Business Travel Show Europe Kick Off, 23 February,
Global Travel Risk Summit Europe, April 2023,
3rd Annual Sustainable Business Travel Summit
I N C I D E N T A L L Y: Waterside
The editor would like to make it very clear that the name of his daughter and son-in-law”s new caf” restaurant was not chosen to honour British Airways headquarters building. Their Waterside sits prettily by the side of the Grand Union Cannel at Apsley Lock between Watford and Hemel Hempstead. The BA citadel also has a super pond of sorts in the ground, but the title Waterside is a trifle pretentious. The food is better at the Hertfordshire establishment too! http://www.watersidecafe.co.uk
AN AMERICAN NOT IN PARIS
Sadly the Paris Air Show has got under way without any Americans of senior rank. They are the losers. Nobody in France will notice.
There are also circulating at this time various notices said to be compiled from information provided by the US State Department, the Central Intelligence Agency, the US Chamber of Commerce, the Food and Drug Administration, the Center for Disease Control, and some very expensive spy satellites.
”THE US OVERVIEW: France is a medium-sized foreign country situated in the continent of Europe. It is an important member of the world community, though not nearly as important as it thinks. It is bounded by Germany, Spain, Switzerland and some smaller nations of no particular consequence and with not very good shopping. France is a very old country with many treasures, such as the Louvre and EuroDisney. Among its contributions to western civilization are champagne, camembert cheese and the guillotine. Although France likes to think of itself as a modern nation, air conditioning is little used and it is next to impossible to get decent Mexican food. One continuing exasperation for American visitors is that the people wilfully persist in speaking French, though many will reply in English if shouted at. As in any foreign country, watch your change at all times. THE PEOPLE: France has a population of 54m people, most of whom drink and smoke a great deal, drive like lunatics, are dangerously oversexed, and have no concept of standing patiently in line. The French people are in general gloomy, temperamental, proud, arrogant, aloof, and undisciplined; and those are their good points. Men sometimes have girls' names like Marie, and they kiss each other when they hand out medals. SAFETY: In general, France is a safe destination, though travellers are advised that, from time to time, it is invaded by Germans. By tradition, the French surrender more or less at once and, apart from a temporary shortage of Scotch whisky and increased difficulty in getting baseball scores and stock market prices, life for the visitor generally goes on much as before. A tunnel connecting France to Britain beneath the English Channel has been opened in recent years to make it easier for government and tourists (and asylum seekers) to flee to London. HISTORY: France was discovered by Charlemagne in the Dark Ages. Other important historical figures are Louis XIV, the Huguenots, Joan of Arc, Jacques Cousteau, and Charles de Gaulle, who was President for many years and is now an airport. GOVERNMENT: The French form of government is democratic but noisy. For administrative purposes, the country is divided into regions, departments, districts, municipalities, cantons and communes. There are always some elections going on. Parliament consists of two chambers, the Upper and Lower (though, confusingly, they are both on the ground floor), whose members are either right, left or don”t know. France still has some far away, long lost colonies, which are somehow part of the European Community. According to the most current State Department intelligence, the President now is someone named Jacques. Further information is not available at this time.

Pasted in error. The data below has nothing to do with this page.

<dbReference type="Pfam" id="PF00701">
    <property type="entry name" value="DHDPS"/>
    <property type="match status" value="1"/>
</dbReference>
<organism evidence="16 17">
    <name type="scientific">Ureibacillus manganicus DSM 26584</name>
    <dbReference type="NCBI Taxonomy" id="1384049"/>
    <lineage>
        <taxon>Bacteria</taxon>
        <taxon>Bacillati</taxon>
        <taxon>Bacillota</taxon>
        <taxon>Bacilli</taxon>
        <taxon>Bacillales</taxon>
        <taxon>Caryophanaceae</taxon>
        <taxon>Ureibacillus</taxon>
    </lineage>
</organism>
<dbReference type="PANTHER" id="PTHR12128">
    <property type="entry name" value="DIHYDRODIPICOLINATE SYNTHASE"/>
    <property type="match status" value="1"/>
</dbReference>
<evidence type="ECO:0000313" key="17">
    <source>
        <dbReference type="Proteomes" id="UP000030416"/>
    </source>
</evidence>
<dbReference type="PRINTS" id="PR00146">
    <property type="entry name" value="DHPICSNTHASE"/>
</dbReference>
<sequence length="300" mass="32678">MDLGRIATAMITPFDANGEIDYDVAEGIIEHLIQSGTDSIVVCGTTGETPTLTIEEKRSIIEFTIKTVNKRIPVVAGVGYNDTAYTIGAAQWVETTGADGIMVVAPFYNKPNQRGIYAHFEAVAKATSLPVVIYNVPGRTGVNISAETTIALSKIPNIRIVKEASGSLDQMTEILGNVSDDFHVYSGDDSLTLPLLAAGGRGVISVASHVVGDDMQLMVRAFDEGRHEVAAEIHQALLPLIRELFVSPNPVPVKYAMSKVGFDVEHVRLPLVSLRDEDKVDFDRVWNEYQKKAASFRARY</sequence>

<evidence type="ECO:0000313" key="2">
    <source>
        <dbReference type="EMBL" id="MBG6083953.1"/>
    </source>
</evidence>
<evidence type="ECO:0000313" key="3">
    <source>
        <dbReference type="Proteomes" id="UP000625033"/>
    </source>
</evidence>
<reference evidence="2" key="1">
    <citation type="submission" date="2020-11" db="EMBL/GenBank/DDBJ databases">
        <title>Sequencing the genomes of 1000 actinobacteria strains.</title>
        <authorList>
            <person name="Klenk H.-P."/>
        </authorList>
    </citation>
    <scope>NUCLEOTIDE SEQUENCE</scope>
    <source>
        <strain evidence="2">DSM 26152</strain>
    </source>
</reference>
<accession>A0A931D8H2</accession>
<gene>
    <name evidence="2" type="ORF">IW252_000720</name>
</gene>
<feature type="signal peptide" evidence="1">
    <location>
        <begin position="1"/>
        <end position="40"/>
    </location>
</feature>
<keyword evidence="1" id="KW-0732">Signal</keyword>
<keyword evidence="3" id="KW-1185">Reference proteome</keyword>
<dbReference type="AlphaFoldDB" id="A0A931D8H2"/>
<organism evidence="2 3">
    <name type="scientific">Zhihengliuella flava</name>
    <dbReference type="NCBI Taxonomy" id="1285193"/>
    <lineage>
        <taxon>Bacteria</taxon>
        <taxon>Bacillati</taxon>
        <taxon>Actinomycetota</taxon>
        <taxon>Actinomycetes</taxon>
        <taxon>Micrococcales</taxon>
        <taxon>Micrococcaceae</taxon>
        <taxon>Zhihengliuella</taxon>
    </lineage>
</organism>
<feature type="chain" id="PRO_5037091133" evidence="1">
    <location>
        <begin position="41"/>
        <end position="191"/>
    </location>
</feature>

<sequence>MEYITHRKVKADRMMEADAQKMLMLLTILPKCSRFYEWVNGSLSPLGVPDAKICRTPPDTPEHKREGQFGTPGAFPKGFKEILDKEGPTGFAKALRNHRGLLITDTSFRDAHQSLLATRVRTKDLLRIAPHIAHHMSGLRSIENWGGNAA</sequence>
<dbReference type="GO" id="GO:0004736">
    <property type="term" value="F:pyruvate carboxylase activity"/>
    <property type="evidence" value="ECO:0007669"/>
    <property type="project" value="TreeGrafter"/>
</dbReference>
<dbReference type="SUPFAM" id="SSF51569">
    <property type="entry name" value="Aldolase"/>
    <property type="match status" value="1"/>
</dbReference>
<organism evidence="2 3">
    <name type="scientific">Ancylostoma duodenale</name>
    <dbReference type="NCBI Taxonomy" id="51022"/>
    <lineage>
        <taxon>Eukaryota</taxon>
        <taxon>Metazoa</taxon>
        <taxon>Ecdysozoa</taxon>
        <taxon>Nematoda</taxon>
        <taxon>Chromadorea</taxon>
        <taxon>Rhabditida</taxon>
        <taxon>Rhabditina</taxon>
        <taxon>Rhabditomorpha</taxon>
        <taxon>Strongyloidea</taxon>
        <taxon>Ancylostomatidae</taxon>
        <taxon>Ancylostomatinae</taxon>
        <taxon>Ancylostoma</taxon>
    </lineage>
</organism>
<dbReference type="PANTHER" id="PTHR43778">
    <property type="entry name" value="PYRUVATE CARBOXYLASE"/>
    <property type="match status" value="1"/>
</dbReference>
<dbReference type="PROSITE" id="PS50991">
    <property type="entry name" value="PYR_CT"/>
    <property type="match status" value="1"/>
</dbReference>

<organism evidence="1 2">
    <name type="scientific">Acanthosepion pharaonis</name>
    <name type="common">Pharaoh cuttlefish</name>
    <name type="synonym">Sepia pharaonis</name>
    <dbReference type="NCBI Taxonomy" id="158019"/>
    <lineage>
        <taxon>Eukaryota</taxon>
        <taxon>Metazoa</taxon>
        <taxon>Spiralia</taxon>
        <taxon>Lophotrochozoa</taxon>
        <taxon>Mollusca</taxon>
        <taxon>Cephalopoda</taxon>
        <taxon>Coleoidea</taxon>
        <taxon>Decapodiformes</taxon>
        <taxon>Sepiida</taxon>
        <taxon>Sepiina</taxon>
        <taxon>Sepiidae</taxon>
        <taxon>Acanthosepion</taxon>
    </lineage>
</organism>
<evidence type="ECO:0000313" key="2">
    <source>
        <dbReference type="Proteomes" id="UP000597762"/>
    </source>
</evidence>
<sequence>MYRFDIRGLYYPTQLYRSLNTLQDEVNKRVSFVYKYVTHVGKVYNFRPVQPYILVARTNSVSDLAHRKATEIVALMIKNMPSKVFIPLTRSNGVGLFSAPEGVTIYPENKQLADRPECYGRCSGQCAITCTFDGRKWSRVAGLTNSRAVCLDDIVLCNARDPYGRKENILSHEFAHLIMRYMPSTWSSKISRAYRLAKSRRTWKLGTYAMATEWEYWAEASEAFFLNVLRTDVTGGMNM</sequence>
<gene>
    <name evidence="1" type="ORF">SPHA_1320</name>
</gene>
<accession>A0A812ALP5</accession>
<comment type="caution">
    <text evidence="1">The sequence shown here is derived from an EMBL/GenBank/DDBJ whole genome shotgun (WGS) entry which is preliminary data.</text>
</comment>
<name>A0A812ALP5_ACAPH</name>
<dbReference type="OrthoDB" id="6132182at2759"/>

CULTURE: The French pride themselves on their culture, though it is not easy to see why. All their songs sound the same, and they have hardly ever made a movie that you would want to watch for anything but the scenes without clothes. And nothing, of course, is more boring than a French novel.
CUISINE: Let's face it, no matter how much garlic you put on it, a snail is just a slug with a shell on its back. Croissants, on the other hand, are excellent, though it is impossible for most Americans to pronounce this word. In general, travellers are advised to stick to cheeseburgers at leading hotels such as Sheraton and Holiday Inn. ECONOMY: France has a large and diversified economy, second only to Germany's in Europe, which is surprising because people appear to hardly work at all. If they are not spending four hours dawdling over lunch, they are on strike and blocking the roads with their trucks and tractors. France's principal exports, in order of importance to the economy, are wine, nuclear weapons, perfume, guided missiles, champagne, high-calibre weaponry, grenade launchers, land mines, tanks, attack aircraft, miscellaneous armaments and cheese. They sell aircraft whose parts are built all over the world, assembled in Toulouse, and then claimed to be a product of France. PUBLIC HOLIDAYS: France seems to have more holidays than any other nation in the world. CONCLUSION: France enjoys a rich history, a picturesque and varied landscape, and a temperate climate. In short, it would be a very nice country if it wasn”t foreign.
We Americans helped create modern France with our revolution. The French copied us. Always remember that when in France! And enjoy the air show”.